R. Fink | Open Document democracy, Tammany Hall style

The Packet Rat | Commentary: Office Open XML and the gang that couldn't vote straight

Packet Rat

Illustration by Michael J. Bechetti

Every now and then, something happens that renews faith in democracy. Not that it's necessarily a good or bad thing, mind you ' just that sometimes, it manages to avoid things like obvious manipulation, ballot-stuffing, paying for votes and other chicanery.

Of course, in this case, the exercise in democracy was in the technology world, as the International Organization for Standardization (ISO), voted on whether to make Microsoft's Office Open XML format an ISO standard for documents.

After a good deal of speculation that Microsoft had the votes to get its alternative to the OpenDocument Format championed by IBM and Sun Microsystems approved, it appeared as of Sept. 4 that the vote had indeed gone against the Redmondians ' despite reported efforts to stuff the ballot box.

And where did that stuffing happen? Not in Florida or Ohio, but in Sweden. In the land of Ikea, 23 new companies, all of them Microsoft partners, joined the Swedish Standards Institute at its closing meeting on OOXML and were allowed to cast their votes on the issue. A Microsoft employee sent e-mails to two Swedish partners encouraging them to participate in the process, saying they would have to pay for membership in the standards body ' but suggesting that their costs would be recouped through Microsoft marketing money.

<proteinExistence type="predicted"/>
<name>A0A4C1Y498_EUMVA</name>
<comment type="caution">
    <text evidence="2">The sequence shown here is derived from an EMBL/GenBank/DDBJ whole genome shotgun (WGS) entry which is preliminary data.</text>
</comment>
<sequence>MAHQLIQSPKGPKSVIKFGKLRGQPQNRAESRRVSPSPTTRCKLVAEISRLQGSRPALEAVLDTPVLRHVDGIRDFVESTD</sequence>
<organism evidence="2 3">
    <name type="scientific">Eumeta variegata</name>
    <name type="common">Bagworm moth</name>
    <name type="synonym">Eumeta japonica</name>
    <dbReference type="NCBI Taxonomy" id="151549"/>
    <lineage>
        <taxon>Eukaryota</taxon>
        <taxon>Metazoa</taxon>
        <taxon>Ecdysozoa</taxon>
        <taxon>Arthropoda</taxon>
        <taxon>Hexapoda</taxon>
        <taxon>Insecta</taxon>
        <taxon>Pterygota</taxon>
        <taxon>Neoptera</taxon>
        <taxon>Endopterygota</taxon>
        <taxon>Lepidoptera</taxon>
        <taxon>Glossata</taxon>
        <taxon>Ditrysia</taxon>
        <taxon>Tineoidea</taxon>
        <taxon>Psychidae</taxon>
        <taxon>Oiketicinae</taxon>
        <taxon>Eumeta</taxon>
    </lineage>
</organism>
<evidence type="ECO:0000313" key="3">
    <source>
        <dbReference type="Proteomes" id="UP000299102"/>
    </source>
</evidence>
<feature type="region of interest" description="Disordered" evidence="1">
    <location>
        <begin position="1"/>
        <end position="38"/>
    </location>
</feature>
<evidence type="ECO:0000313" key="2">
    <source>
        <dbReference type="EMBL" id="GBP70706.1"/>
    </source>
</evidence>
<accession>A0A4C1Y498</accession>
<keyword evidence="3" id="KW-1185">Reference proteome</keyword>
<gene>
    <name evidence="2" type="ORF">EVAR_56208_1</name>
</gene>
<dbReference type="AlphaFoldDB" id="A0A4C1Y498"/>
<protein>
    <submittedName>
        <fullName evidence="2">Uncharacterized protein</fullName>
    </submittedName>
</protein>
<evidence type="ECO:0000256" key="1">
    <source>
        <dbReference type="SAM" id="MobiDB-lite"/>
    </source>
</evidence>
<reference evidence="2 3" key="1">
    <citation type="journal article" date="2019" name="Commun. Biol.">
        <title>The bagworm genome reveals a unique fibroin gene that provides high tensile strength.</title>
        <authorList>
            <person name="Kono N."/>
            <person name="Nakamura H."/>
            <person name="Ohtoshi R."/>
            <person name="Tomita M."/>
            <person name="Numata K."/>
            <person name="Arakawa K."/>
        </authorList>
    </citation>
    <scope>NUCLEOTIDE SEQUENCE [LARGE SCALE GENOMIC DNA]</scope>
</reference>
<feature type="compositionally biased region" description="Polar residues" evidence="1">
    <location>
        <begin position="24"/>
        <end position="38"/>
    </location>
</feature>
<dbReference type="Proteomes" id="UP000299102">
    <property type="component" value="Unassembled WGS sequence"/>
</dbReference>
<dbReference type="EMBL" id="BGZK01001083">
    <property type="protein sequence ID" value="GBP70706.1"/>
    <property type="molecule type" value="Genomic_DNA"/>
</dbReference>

But because of a technical problem ' a hanging Extensible Markup Language chad, as it were ' the Swedish pro-Microsoft vote was thrown out by the Swedish Standards Institute because at least one company cast not one but two votes for OOXML. As a result, Sweden's vote was moved from 'yes' to 'abstain,' essentially removing Sweden's electoral votes from contention.

Exit polling, or at least post-voting announcements by standards bodies, shows OOXML winning support only from Germany, Poland, Switzerland and the United States ' 'Or, as they're known in Redmond, the Coalition of the Willing,' the Rat cackled. Australia couldn't reach consensus, and so far seven countries have announced 'no with comments' votes.

A 'no with comment' vote is like, for example, casting a vote for Nader with the option of switching to Kerry if he manages to grow some charisma before the Electoral College convenes. So, in theory, Microsoft, if it answers all of the comments made by voting bodies by Jan. 18 of next year, could still get OOXML approved at an ISO Ballot Resolution Meeting next February. Then there would be a revote on Microsoft's adjusted proposed standard ' though it would still lose if 25 percent of the ballots were cast against it.

'See, we should use a system like this to elect our public officials,' the cyberrodent said with a smirk to his wife. 'Of course, the only president ever elected under those rules would have been George Washington.'


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